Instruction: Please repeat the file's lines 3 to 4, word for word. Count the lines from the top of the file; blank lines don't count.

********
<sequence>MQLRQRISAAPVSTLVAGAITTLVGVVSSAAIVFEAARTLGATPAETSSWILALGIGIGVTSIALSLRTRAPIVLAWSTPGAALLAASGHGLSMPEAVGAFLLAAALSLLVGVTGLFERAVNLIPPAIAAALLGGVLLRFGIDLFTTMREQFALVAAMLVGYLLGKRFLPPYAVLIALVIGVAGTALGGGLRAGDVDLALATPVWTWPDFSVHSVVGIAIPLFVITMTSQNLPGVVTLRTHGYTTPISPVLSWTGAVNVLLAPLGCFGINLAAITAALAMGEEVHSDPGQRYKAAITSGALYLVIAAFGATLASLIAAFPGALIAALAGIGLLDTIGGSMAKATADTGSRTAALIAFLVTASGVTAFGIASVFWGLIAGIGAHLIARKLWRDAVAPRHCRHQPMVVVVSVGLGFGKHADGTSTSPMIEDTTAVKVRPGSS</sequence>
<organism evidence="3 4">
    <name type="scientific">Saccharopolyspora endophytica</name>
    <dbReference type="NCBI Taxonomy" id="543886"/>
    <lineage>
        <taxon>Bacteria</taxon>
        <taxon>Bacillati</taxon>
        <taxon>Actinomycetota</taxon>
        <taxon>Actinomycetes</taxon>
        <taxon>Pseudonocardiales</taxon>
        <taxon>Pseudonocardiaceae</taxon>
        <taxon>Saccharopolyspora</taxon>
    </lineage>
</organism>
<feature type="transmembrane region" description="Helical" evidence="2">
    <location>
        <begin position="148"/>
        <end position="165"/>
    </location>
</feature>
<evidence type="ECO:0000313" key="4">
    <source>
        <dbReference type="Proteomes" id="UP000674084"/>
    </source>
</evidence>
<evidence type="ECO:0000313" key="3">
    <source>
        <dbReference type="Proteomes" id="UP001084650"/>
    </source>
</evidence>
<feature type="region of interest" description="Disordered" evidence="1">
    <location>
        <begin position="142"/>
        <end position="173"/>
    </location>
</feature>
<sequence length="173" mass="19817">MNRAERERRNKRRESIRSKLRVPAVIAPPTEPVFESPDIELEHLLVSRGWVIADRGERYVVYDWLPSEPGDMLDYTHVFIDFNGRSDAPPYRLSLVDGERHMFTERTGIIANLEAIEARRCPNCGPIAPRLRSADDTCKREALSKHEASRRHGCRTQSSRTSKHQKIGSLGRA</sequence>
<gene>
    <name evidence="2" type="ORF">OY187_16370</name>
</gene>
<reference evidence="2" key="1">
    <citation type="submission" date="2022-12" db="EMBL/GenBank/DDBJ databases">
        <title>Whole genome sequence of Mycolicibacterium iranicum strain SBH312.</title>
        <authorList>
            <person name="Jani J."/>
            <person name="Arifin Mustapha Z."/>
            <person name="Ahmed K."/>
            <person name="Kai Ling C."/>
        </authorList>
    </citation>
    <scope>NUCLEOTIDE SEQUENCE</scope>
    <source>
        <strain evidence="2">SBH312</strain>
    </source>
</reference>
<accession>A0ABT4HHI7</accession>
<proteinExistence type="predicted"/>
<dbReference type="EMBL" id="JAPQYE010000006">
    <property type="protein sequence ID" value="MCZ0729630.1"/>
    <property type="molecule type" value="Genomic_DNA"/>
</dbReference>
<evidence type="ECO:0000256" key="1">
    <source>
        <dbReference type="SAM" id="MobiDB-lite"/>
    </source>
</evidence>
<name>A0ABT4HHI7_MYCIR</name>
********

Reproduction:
    <name type="scientific">Saccharopolyspora endophytica</name>
    <dbReference type="NCBI Taxonomy" id="543886"/>